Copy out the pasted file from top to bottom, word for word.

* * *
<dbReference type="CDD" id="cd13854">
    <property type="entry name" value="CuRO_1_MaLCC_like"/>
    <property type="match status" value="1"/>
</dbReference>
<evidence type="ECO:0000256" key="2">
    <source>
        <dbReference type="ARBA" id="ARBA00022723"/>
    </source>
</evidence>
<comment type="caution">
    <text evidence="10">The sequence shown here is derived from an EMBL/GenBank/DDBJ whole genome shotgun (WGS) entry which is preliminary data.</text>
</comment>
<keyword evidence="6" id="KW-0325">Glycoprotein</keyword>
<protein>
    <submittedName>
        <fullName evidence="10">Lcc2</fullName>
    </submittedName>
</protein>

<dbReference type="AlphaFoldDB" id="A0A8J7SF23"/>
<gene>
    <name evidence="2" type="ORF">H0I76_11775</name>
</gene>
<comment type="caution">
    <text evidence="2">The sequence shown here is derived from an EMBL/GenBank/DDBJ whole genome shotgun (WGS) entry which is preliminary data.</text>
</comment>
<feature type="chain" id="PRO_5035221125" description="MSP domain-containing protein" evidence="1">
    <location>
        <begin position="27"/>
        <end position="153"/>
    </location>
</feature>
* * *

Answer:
<dbReference type="CDD" id="cd13854">
    <property type="entry name" value="CuRO_1_MaLCC_like"/>
    <property type="match status" value="1"/>
</dbReference>
<evidence type="ECO:0000256" key="2">
    <source>
        <dbReference type="ARBA" id="ARBA00022723"/>
    </source>
</evidence>
<comment type="caution">
    <text evidence="10">The sequence shown here is derived from an EMBL/GenBank/DDBJ whole genome shotgun (WGS) entry which is preliminary data.</text>
</comment>
<keyword evidence="6" id="KW-0325">Glycoprotein</keyword>
<protein>
    <submittedName>
        <fullName evidence="10">Lcc2</fullName>
    </submittedName>
</protein>

<dbReference type="AlphaFoldDB" id="A0A8J7SF23"/>
<gene>
    <name evidence="2" type="ORF">H0I76_11775</name>
</gene>
<comment type="caution">
    <text evidence="2">The sequence shown here is derived from an EMBL/GenBank/DDBJ whole genome shotgun (WGS) entry which is preliminary data.</text>
</comment>
<feature type="chain" id="PRO_5035221125" description="MSP domain-containing protein" evidence="1">
    <location>
        <begin position="27"/>
        <end position="153"/>
    </location>
</feature>